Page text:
Kaby thanks them and says he can't destroy the book after all, prompting Natsu and Happy to agree that they don't need the reward then. Kaby and Lucy are both shocked, and Natsu explains that they were tasked with destroying the book, and they haven't achieved that goal, so they need no payment. Melon and his wife still want to pay, as Lucy still wants the money, but Happy says she's being greedy and making everything good she just said go to waste. Natsu stands by his decision, and says they should leave, and that Melon should go back to his own home as well, leaving Lucy standing there just as confused as the Melons.
As they head home, Lucy is outraged that Natsu would turn down two million jewels so easily, but Natsu says that taking money for something they didn't accomplish would only taint Fairy Tail's name. Lucy thinks that's crazy since everything worked out in the end, but sighs and wonders how Melon wasn't actually rich in the first place, being the son of a famous writer. It seems that Melon had borrowed the house from a friend to make himself look rich, but Lucy says he didn't have to do that to get them to take the job - though Happy has his doubts about her honesty there. Lucy then asks Natsu how he noticed about the house, and he explains that the Melons had smelled different from the house, and wonders how Lucy didn't notice. Lucy says that the writer really was a great mage, as Happy says he must have been for magic from thirty years before to still be working. Lucy says that Melon had apparently been in a mage guild in his youth, and he wrote about many of his adventures in the book for his son to read. Lucy says she yearns for him, and Natsu has a sudden realization. He says that the papers she was trying to hide back in her home were actually a story that she's written, and Happy says that must be why she's so familiar with books. Lucy is embarrassed that they've realized, and demands that they don't tell anyone about it because she's not very good at it yet. They console her that nobody would read it anyway, but that doesn't make her any happier, as the group heads back home by foot.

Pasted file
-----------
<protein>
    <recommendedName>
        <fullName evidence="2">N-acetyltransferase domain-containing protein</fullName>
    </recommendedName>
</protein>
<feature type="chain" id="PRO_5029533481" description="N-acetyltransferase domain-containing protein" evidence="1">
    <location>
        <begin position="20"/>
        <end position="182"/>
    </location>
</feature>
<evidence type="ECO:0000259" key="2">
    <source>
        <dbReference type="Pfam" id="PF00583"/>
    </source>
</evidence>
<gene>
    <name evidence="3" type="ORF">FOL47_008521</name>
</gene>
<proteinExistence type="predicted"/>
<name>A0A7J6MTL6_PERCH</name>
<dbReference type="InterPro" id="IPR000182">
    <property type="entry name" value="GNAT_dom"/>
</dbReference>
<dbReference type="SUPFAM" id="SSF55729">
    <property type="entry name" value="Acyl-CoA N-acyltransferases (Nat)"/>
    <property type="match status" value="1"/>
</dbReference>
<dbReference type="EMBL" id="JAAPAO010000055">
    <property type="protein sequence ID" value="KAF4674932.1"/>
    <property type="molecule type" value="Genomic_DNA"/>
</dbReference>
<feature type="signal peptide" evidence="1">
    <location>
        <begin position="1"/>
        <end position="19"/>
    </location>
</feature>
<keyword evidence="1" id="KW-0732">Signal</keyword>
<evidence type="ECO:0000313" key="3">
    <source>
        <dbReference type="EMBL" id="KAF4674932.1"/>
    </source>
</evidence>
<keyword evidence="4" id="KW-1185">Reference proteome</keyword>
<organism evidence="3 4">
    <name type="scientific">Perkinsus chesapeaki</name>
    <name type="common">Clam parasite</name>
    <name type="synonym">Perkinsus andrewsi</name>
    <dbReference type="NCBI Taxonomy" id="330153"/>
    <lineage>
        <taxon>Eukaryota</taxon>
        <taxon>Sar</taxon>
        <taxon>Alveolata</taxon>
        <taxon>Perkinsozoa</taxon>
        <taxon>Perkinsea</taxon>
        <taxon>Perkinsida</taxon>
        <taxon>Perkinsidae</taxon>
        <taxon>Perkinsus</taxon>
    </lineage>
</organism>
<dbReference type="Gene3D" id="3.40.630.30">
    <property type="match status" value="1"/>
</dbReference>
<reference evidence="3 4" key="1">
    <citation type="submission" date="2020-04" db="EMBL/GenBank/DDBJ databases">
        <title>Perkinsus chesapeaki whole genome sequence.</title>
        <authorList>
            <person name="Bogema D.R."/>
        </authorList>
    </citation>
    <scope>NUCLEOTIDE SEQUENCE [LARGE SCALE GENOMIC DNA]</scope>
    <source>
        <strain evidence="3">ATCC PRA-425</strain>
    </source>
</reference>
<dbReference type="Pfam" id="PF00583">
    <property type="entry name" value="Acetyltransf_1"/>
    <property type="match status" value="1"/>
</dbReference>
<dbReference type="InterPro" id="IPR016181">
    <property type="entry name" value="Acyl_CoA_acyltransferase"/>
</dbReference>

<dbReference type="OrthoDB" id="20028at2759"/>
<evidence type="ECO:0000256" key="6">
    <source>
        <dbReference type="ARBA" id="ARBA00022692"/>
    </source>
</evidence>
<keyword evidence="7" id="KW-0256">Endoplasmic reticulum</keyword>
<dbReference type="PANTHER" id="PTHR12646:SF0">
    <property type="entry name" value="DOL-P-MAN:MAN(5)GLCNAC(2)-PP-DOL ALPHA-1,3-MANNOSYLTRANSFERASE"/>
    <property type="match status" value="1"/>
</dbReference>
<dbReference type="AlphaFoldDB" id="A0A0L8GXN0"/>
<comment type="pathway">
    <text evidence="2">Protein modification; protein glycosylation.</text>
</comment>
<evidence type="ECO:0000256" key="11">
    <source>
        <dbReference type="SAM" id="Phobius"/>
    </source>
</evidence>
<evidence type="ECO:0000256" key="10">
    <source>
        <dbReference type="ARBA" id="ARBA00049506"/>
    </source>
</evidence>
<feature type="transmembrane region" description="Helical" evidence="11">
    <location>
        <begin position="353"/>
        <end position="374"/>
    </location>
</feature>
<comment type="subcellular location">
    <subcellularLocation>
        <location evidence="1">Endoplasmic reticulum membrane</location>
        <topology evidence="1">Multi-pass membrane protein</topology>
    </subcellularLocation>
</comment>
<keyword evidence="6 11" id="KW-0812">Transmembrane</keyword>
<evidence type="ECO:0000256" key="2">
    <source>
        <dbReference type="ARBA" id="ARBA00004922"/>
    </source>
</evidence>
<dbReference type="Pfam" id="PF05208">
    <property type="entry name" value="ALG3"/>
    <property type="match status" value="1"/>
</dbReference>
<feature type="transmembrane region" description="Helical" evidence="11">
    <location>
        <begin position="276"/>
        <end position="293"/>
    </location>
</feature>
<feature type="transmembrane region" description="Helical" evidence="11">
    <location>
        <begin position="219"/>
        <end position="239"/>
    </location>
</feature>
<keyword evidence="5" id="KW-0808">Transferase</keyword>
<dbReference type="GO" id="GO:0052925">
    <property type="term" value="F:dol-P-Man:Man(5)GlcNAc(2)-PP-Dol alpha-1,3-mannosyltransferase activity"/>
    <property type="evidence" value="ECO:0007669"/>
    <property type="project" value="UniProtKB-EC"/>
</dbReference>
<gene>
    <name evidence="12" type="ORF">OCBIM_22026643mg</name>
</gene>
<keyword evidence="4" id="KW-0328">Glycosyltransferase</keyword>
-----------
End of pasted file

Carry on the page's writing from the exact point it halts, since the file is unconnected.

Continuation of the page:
Thoughts: This last chapter closes off this little arc nicely, but it definitely had some surprises left in it that I hadn't expected. I never made the connection that Melon could possibly be the son of the writer, or any of that back-story between the two that ended up getting revealed. I'm really not sure how to feel about it either. We already had a father-son with troublesome things said between them in the previous Balkan storyline. This version is a lot broader of course, but it still feels like a repeated element, especially since both end up not revealing the harsh words said between them until the end of the story.
Still, it was an enjoyable enough resolution, so I'm not really complaining per say. It's just a little bit uncreative to do the same thing yet again in the next arc.
Kaby Melon turned out to be a decent guy after all, just with a rather troubled past, so I'm left wondering why his design is so reminiscent of Hitler. Am I just seeing this myself, or is it actually there? And if so, is it intentional on Mashima's part or not? These are questions I definitely want to have answered.
Oh, and on Melon's first name, in chapter 5 I said it was 'Kirby' instead of 'Kaby' because that's what the text of the version I'm reading said. I'm not sure if he had been using a false first name there, or if the translation had at first decided to make his name a more normal English one, only to later realize that it was an important plot element. I'm inclined to believe the latter, as he didn't have anything to gain by changing his name, especially not without changing both.
It's also worth noting, since I only just noticed it myself, that the book appears to be a Western style book rather than an Eastern one, as in one that you'd read from left-to-right instead of right-to-left like manga and other Japanese books are meant to be read. So despite this being a Japanese story, the world of Fairy Tail is presumably a rather Western-based one.